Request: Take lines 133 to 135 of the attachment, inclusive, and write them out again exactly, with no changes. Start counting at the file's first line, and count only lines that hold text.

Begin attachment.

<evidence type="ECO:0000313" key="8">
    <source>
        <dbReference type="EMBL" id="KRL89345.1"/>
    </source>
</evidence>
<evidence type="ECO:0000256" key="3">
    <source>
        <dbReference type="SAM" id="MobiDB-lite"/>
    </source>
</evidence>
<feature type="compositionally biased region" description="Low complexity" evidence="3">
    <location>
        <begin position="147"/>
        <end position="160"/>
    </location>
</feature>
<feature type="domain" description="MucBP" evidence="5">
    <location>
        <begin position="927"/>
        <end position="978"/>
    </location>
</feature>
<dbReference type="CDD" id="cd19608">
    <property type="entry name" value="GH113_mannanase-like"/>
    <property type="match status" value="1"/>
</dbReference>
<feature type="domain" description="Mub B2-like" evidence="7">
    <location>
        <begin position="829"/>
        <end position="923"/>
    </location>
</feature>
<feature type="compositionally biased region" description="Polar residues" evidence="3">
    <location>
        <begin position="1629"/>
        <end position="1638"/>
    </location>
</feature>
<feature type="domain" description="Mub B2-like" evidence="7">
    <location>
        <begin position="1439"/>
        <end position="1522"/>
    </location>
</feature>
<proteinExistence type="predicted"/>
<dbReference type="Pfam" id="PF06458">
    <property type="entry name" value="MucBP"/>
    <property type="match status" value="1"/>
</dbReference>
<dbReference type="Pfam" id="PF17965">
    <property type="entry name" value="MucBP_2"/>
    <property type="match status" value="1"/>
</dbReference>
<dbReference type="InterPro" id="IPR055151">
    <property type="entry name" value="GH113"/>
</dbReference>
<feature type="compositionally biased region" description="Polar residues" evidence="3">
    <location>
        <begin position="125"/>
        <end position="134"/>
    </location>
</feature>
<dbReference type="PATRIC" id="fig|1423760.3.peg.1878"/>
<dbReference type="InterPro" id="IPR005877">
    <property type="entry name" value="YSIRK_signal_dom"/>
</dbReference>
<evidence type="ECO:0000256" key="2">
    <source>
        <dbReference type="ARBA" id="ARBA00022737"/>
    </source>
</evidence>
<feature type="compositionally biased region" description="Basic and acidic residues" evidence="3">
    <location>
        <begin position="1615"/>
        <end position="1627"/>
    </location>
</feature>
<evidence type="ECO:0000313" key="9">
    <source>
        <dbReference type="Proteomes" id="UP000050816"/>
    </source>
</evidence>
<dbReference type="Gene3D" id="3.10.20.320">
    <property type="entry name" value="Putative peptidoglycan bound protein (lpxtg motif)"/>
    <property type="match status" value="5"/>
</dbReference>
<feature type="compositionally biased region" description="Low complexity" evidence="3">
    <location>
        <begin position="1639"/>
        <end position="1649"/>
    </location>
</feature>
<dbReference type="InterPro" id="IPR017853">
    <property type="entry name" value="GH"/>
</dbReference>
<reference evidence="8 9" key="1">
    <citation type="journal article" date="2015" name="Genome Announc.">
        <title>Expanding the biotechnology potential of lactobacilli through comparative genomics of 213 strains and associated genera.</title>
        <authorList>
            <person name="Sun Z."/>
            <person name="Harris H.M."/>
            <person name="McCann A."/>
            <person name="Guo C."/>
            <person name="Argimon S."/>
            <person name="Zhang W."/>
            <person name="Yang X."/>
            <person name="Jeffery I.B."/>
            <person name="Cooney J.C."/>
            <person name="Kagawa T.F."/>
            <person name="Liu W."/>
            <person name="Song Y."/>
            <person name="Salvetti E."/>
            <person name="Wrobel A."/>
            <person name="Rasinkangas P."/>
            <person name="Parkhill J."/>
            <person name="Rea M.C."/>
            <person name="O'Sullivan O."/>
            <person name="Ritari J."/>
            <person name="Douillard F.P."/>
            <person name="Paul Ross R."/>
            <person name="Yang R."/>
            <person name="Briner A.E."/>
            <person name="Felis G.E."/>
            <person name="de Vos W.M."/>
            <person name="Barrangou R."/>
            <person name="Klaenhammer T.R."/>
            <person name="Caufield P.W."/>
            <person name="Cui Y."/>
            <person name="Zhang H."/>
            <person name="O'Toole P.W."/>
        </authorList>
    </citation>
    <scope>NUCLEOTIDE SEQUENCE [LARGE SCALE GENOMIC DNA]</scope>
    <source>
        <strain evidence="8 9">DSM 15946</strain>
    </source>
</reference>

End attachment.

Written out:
    <scope>NUCLEOTIDE SEQUENCE [LARGE SCALE GENOMIC DNA]</scope>
    <source>
        <strain evidence="8 9">DSM 15946</strain>